Brief History of CLC

The Christian Life Community (CLC) traces its roots to Saint Ignatius Loyola, who, as a soldier recovering form his battle wounds, was given an extraordinary grace of conversion. Ignatius then sought to help others by speaking with them about the work of God in their lives.

He guided many towards God by drawing on his own spiritual experiences and gradually formulated the Spiritual Exercises to help future guides lead others to God.

The Exercises helped the development of the Society of Jesus (Jesuits) and the congregation of lay persons, which became the Sodalities of Our Lady (or Marian Congregations), from which the World Christian Life Community developed after Vatican II. ( View Pictorial representation of history or Powerpoint presentation of CLC history.)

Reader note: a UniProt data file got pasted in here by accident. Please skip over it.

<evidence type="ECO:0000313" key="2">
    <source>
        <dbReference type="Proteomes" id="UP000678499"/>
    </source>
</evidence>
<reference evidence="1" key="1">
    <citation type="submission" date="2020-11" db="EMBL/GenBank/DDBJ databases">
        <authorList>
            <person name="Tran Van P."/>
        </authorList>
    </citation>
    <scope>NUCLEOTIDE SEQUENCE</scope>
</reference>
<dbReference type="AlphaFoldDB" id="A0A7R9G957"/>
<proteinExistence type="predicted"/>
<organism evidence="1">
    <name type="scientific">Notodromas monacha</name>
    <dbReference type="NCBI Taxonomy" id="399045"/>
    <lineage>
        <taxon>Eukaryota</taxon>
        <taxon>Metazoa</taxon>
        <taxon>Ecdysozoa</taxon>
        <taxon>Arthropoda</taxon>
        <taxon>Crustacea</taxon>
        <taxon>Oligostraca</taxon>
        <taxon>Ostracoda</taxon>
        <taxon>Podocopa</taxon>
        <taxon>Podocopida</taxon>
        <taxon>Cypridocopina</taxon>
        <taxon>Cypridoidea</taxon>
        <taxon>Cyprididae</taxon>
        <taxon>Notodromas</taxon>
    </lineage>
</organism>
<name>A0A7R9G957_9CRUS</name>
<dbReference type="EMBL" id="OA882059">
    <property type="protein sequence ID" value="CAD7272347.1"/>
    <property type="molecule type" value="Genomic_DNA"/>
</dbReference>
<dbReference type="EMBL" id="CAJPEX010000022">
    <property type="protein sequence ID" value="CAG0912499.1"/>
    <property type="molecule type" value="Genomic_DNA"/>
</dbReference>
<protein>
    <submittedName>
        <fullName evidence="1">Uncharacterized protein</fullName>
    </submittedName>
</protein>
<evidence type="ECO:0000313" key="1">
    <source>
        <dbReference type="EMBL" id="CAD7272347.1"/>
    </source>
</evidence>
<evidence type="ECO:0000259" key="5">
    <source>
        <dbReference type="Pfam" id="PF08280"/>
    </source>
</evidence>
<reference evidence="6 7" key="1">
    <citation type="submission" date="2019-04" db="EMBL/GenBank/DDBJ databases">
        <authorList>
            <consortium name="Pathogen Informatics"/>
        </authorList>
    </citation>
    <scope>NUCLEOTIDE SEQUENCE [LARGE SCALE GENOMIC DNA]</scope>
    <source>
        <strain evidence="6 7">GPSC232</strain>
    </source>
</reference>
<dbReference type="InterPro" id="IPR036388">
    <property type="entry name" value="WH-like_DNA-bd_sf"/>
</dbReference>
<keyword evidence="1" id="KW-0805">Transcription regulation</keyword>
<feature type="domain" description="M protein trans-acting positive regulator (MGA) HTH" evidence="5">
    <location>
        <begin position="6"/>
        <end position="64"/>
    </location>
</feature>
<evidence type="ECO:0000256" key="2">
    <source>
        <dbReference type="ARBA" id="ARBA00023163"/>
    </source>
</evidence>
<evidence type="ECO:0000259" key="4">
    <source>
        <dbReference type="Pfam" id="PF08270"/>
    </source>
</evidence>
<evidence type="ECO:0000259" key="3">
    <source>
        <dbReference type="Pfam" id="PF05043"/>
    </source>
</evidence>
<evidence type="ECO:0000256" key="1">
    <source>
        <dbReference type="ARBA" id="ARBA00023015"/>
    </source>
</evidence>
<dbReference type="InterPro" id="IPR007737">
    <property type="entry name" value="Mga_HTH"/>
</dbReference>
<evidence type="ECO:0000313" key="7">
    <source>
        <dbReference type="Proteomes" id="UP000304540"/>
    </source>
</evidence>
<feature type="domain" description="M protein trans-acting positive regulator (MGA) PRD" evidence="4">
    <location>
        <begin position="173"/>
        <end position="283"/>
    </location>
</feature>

A young Jesuit, John Leunis, founded the first CLC in Rome in 1563 by gathering a group of young lay students at the Roman College to help them unite their lives – jobs, studies, families, relationships, etc. – with Christian values. The movement grew and was confirmed by Pope Gregory XIII in 1584.

Over the years it spread dramatically. In 1920 there were 80,000 sodalities worldwide. In 1948 Pope Pius XII urged the Sodality to rediscover its original roots. In 1967, a new name was adopted, the Christian Life Community and The General Principles replaced the Sodalities’ common set of rules. Christian Life Community is a worldwide lay association within the Church and is now found in sixty countries.

The first CLC in Australia was founded in Adelaide in 1976. Since then it has spread to all the mainland states and currently there are about 90 groups around Australia.

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